But then you can only pull this maneuver off a couple of times before you empty your heat reserves and need to slow down.
Why you won’t like Heat: Pedal to the Metal
Heat: Pedal to the Metal is going to be a game that we’re going to be talking about for years to come. But that doesn’t mean you’re guaranteed to enjoy it.
This is especially true if you don’t buy into the excitement of the race. Because it’s that excitement that sits on your shoulder in a devil costume encouraging you to make bad decisions throughout the race. Then it’s these bad decisions that keep things volatile.
Without the volatility, Heat: Pedal to the Metal can quickly feel samey. After all, every turn you have boils down to: how fast can I go? It’s not like your typical strategic game like Suburbia where you can chase different paths to victory. There’s only one path, and everyone is running down it as fast as they can.
Additionally, the catch-up mechanic of adrenaline is quite heavy-handed. Although that means the ending is almost always going to be a spectacle, it can feel artificial.
In a similar vein, slipstreaming rewards you for staying in touch with someone. When you’re way out in front or way behind, you’ll struggle to keep the same pace as a pack of tightly coupled racecars. I wouldn’t change the mechanic in any way, because it opens a lot of strategic opportunities, but it can feel futile sometimes if you’re trying to lone wolf it.
What’s in the box?
There is so much within the Heat: Pedal to the Metal game box that it deserved its own section. Starting with the four distinctly different maps. Italy is filled with tight corners and slow sections, while Great Britain is a high-speed track that lets you put the roof down and feel the wind in your hair. Each track is unique in how you need to approach it.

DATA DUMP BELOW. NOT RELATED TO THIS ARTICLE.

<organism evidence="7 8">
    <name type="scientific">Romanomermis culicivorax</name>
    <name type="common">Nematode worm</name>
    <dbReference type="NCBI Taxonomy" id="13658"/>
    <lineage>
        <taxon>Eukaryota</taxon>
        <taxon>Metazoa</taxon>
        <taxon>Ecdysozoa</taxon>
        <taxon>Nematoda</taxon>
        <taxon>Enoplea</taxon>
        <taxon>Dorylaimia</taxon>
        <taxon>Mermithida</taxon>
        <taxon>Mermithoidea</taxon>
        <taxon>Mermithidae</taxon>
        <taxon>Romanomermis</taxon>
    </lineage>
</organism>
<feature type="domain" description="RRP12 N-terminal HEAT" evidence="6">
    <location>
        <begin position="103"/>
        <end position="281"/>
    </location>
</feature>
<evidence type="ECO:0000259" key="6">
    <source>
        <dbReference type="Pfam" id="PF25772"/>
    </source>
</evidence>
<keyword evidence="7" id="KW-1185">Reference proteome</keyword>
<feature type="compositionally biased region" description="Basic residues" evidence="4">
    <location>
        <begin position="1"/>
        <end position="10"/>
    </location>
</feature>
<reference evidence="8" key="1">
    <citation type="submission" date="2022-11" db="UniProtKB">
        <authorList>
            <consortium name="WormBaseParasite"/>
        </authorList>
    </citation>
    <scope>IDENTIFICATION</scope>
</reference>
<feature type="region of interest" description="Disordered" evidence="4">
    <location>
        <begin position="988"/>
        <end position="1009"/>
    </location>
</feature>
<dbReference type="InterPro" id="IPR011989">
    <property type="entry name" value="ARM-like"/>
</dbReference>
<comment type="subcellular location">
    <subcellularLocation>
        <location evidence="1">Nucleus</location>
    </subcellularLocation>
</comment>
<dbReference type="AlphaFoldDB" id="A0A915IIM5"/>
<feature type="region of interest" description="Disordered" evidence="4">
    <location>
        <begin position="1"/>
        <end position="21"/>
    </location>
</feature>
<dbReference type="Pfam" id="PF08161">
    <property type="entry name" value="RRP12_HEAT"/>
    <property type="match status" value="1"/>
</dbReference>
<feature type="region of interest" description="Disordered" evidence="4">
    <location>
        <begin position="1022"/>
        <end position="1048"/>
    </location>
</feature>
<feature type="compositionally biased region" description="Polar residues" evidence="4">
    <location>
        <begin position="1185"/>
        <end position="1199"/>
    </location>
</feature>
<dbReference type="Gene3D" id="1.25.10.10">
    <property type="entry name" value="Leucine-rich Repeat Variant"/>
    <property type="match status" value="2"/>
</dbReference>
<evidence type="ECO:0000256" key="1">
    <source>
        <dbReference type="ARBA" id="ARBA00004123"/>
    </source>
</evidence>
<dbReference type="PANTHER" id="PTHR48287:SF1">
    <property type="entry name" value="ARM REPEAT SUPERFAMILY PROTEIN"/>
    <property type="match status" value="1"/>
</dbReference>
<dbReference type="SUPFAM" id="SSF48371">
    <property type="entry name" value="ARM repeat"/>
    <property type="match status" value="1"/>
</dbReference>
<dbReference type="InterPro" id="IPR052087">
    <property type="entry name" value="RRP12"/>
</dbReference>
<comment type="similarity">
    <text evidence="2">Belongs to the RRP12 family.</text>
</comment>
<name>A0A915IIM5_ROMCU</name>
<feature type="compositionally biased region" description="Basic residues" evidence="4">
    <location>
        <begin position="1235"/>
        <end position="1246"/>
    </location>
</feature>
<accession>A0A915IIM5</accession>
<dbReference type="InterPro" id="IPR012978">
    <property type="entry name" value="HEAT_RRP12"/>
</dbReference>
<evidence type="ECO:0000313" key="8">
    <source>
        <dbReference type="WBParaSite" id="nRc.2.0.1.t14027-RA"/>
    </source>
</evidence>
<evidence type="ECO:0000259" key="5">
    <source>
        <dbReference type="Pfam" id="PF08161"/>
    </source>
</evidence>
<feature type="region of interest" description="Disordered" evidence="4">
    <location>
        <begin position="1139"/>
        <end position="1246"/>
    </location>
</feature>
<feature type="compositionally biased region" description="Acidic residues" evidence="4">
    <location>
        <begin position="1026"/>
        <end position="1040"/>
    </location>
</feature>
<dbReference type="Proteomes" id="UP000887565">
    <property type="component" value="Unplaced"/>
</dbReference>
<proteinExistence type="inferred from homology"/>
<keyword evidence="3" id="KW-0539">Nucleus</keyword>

Next up is the Weather and Road Conditions module. Letting you alter sections of the track to provide benefits such as increasing the speed limit around corners. Or hindrances like denying drivers from using slipstream during sections of the track. These are randomised at the start of the race and change the way you think about the race.
In the Garage Module, you draft three different upgrades prior to the start of the race. These are more advanced cards that usually offer a benefit, at a cost. Take, for instance, the Tires card. It allows you to cooldown three heat when you use it but reduces the speed of any corner you pass by one. So you really have to slow down to pass a corner.
Although it does take a bit to get used to all the new symbols. Playing with these cards drastically changes Heat: Pedal to the Metal, because it adds a caveat to the question you’re always asking. No longer is it, how fast can I go? It’s how fast can I go, and what will it cost?
Lastly, if you’re up for it, you can put all of these modules together in the Championship System. A series of races over the different tracks within the game. Before each race, you draft an upgrade for your car, add weather effects to the track, and carry points won from the last race over.
Those are the main modes, but it’s worth mentioning that there’s also a Tournament Mode. As well as a solo (or bot) mode that adds the fully self-driving cars Tesla promised a couple of years ago.
With all of these modes, it increases the amount of thought and effort required to play the game. So although the base game can be played with people just entering the hobby. Any of these modules will put it way out of their reach.
Days of Wonder at it again
As a big fan of board games, it’s great to see another hit from Days of Wonder. Outside of their 600 versions of Ticket to Ride and Small World, it’s been a while since they dominated the hobby with their Five Tribes/Yamatai doubleheader. Games I still adore to this day.
So while it might be too soon to claim they’re back, Heat: Pedal to the Metal is up there as one of the best board games I’ve played. Days of Wonder knocked it out of the park with the production, and the mountains of content within the box.
Although perhaps the greatest compliment I can give Heat: Pedal to the Metal is that one member of my gaming group is part of the Supercars Championship. They were incredibly impressed with how the game modelled the real-life racing sport. Particularly the contracting and expanding of the cars as they reached the corners and straightaways.
For me as a board gamer, I was just happy to watch cars go fast.
All the waiting I did for Heat: Pedal to the Metal was worth it. It has been one of my most played board games of 2023 and requested every game night I’ve had since it arrived.
Designers: Asger Harding Granerud, Daniel Skjold Pedersen
Publisher: Days of Wonder
See how Heat: Pedal to the Metal compares to all of the other board games I’ve reviewed.